I sat across the table from Chuck, marveling at his robust good health. We'd just been to see a play — and instead of looking pale and pinched after it ended, he stood up, clapping wildly through the last curtain call.
Six months ago, he'd been crossing a road in the crosswalk and was hit by a car, tossed up on the hood and dropped to the asphalt crosswalk below. Chuck is 75 years old. Even before the accident he was in pain from lifelong back problems and several resultant surgeries, tossing pills down and placing a special pillow behind his back when he sat down to watch a play.
He was the last person I expected to recover after being smacked by a car. Yet he did.
In April, I sat across from Vi, a member of my writer's critique group. Even though she was the group's leader, she had not contributed much in the weeks running up to that meeting: She'd been too sick. Her doctors couldn't diagnose the problem, but she was in pain.
They'd told her she had low blood sugar, but that did not account for her malaise. She took lots of pills but had to lie down before our meetings in order to be able to sit up during the two hours the group compared manuscripts.
At this meeting, though, everything had changed. She'd prepared a manuscript for us to review and critiqued each of ours with zeal.
What had made the difference for both of these people? They had started physical therapy. Both were proud of their efforts even while they groaned about how "tough" the therapy was.
They don't know each other, but each said the same thing with the same adoring smile: "My physical therapist puts me through torture, but she makes me feel so much better." Both had been able to cut down on their medications; both had lost weight through the new physical activity. They'd each regained vigor and rekindled their interests in favorite pursuits. They had dropped their preoccupation with what hurt and picked up determination to keep on moving.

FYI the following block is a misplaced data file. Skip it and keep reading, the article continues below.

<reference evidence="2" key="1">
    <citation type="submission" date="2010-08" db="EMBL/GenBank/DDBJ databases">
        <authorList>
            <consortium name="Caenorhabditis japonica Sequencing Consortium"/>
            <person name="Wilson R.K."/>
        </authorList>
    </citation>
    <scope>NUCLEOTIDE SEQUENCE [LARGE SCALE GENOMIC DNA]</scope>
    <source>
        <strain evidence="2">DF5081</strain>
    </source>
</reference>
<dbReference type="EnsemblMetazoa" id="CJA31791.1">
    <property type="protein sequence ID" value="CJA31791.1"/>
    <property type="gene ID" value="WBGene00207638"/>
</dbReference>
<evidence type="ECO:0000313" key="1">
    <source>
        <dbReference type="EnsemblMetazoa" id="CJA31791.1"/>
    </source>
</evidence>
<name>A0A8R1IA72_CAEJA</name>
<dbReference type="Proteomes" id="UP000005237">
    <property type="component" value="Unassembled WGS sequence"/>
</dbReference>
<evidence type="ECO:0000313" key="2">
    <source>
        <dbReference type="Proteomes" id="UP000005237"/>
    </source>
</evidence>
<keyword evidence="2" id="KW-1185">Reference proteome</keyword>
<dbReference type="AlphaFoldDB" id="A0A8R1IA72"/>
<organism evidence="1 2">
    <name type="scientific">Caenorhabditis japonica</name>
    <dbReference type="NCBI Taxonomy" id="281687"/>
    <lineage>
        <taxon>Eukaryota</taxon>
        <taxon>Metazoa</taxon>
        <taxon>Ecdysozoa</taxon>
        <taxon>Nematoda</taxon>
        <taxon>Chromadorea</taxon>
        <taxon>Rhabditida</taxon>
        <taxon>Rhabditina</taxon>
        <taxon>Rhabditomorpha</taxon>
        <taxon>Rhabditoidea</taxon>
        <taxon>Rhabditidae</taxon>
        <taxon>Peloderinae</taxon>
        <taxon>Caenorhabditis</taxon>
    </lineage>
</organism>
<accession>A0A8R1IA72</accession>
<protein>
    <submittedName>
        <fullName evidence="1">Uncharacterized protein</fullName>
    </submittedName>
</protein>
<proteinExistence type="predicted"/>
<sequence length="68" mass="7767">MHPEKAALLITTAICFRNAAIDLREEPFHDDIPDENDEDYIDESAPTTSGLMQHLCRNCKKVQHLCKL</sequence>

It seems that the human body is made to move. Until recent generations, people walked long distances and used physical labor to get food and keep clothes clean. What makes life easier can also be destructive. The penicillin pill, a true benefactor to human existence, may have seduced us. lt cured so many formerly intractable illnesses that we thought we could take a pill to cure anything. But, so often, moving may be a better cure than the pill bottle — and its side effects are joy, productivity and renewed interest in life.
Chuck and Vi will probably never meet, but I still see both of them. Faces shining, bodies slimming and prescriptions dwindling, they hold forth, telling how many sweaty miles they've done on the treadmill or the new bone-crunching move they've learned. They're both attached to their physical therapists. I think they'll continue the torture of physical activity long after therapy ends — because they love it so much and it makes them love life so much better.
Slayback is a teacher and marathon runner. She lives in Newport Beach with her husband and Chihuahuas, Stella and Blanche. Find her at firstname.lastname@example.org.
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